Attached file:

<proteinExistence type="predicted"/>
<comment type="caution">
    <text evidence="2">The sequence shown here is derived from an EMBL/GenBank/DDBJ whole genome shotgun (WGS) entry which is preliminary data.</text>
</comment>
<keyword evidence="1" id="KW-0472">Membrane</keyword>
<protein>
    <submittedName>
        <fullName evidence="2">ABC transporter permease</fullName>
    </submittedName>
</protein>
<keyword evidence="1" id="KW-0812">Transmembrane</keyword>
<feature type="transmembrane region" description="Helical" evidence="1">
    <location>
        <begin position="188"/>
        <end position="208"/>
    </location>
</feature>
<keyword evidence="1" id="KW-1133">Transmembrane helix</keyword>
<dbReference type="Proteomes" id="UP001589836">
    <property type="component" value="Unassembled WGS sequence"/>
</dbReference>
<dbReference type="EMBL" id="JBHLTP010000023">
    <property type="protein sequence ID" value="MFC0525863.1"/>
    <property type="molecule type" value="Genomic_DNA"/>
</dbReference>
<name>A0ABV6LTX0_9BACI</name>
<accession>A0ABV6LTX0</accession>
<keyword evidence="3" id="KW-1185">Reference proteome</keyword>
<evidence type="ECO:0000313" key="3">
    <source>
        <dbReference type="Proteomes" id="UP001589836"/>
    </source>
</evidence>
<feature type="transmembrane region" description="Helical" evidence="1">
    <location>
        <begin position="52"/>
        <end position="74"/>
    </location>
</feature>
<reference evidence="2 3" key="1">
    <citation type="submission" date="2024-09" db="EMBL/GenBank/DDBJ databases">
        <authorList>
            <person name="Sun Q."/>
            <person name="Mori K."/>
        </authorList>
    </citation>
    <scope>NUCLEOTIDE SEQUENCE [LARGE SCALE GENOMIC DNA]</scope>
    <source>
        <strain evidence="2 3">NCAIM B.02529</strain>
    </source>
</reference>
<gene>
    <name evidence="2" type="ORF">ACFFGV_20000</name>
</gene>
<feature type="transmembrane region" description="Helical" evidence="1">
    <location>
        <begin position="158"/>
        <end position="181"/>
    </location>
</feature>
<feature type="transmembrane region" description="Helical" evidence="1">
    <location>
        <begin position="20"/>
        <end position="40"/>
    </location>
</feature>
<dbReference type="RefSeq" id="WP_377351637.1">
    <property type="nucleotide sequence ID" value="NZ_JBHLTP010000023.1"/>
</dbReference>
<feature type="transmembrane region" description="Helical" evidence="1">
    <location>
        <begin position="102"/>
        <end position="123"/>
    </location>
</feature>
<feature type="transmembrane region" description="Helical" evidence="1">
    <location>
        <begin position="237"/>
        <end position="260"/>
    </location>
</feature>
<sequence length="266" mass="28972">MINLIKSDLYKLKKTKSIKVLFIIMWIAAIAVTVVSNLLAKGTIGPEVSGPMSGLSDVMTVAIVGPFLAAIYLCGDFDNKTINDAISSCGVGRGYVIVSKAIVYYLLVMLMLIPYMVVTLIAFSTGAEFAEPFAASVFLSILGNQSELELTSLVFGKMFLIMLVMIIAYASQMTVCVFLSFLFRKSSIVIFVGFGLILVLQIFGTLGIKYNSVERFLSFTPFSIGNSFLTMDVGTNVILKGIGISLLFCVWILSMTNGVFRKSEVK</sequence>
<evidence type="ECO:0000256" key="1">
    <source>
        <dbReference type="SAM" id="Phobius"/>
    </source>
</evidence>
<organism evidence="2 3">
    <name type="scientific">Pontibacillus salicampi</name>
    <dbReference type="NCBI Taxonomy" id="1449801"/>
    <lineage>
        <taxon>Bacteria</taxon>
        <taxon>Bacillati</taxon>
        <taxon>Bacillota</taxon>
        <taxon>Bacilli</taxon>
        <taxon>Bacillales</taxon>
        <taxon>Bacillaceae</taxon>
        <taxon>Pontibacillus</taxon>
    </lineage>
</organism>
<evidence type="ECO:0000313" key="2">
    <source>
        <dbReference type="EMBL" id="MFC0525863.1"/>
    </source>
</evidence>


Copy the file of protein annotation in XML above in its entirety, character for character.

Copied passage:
<proteinExistence type="predicted"/>
<comment type="caution">
    <text evidence="2">The sequence shown here is derived from an EMBL/GenBank/DDBJ whole genome shotgun (WGS) entry which is preliminary data.</text>
</comment>
<keyword evidence="1" id="KW-0472">Membrane</keyword>
<protein>
    <submittedName>
        <fullName evidence="2">ABC transporter permease</fullName>
    </submittedName>
</protein>
<keyword evidence="1" id="KW-0812">Transmembrane</keyword>
<feature type="transmembrane region" description="Helical" evidence="1">
    <location>
        <begin position="188"/>
        <end position="208"/>
    </location>
</feature>
<keyword evidence="1" id="KW-1133">Transmembrane helix</keyword>
<dbReference type="Proteomes" id="UP001589836">
    <property type="component" value="Unassembled WGS sequence"/>
</dbReference>
<dbReference type="EMBL" id="JBHLTP010000023">
    <property type="protein sequence ID" value="MFC0525863.1"/>
    <property type="molecule type" value="Genomic_DNA"/>
</dbReference>
<name>A0ABV6LTX0_9BACI</name>
<accession>A0ABV6LTX0</accession>
<keyword evidence="3" id="KW-1185">Reference proteome</keyword>
<evidence type="ECO:0000313" key="3">
    <source>
        <dbReference type="Proteomes" id="UP001589836"/>
    </source>
</evidence>
<feature type="transmembrane region" description="Helical" evidence="1">
    <location>
        <begin position="52"/>
        <end position="74"/>
    </location>
</feature>
<reference evidence="2 3" key="1">
    <citation type="submission" date="2024-09" db="EMBL/GenBank/DDBJ databases">
        <authorList>
            <person name="Sun Q."/>
            <person name="Mori K."/>
        </authorList>
    </citation>
    <scope>NUCLEOTIDE SEQUENCE [LARGE SCALE GENOMIC DNA]</scope>
    <source>
        <strain evidence="2 3">NCAIM B.02529</strain>
    </source>
</reference>
<gene>
    <name evidence="2" type="ORF">ACFFGV_20000</name>
</gene>
<feature type="transmembrane region" description="Helical" evidence="1">
    <location>
        <begin position="158"/>
        <end position="181"/>
    </location>
</feature>
<feature type="transmembrane region" description="Helical" evidence="1">
    <location>
        <begin position="20"/>
        <end position="40"/>
    </location>
</feature>
<dbReference type="RefSeq" id="WP_377351637.1">
    <property type="nucleotide sequence ID" value="NZ_JBHLTP010000023.1"/>
</dbReference>
<feature type="transmembrane region" description="Helical" evidence="1">
    <location>
        <begin position="102"/>
        <end position="123"/>
    </location>
</feature>
<feature type="transmembrane region" description="Helical" evidence="1">
    <location>
        <begin position="237"/>
        <end position="260"/>
    </location>
</feature>
<sequence length="266" mass="28972">MINLIKSDLYKLKKTKSIKVLFIIMWIAAIAVTVVSNLLAKGTIGPEVSGPMSGLSDVMTVAIVGPFLAAIYLCGDFDNKTINDAISSCGVGRGYVIVSKAIVYYLLVMLMLIPYMVVTLIAFSTGAEFAEPFAASVFLSILGNQSELELTSLVFGKMFLIMLVMIIAYASQMTVCVFLSFLFRKSSIVIFVGFGLILVLQIFGTLGIKYNSVERFLSFTPFSIGNSFLTMDVGTNVILKGIGISLLFCVWILSMTNGVFRKSEVK</sequence>
<evidence type="ECO:0000256" key="1">
    <source>
        <dbReference type="SAM" id="Phobius"/>
    </source>
</evidence>
<organism evidence="2 3">
    <name type="scientific">Pontibacillus salicampi</name>
    <dbReference type="NCBI Taxonomy" id="1449801"/>
    <lineage>
        <taxon>Bacteria</taxon>
        <taxon>Bacillati</taxon>
        <taxon>Bacillota</taxon>
        <taxon>Bacilli</taxon>
        <taxon>Bacillales</taxon>
        <taxon>Bacillaceae</taxon>
        <taxon>Pontibacillus</taxon>
    </lineage>
</organism>
<evidence type="ECO:0000313" key="2">
    <source>
        <dbReference type="EMBL" id="MFC0525863.1"/>
    </source>
</evidence>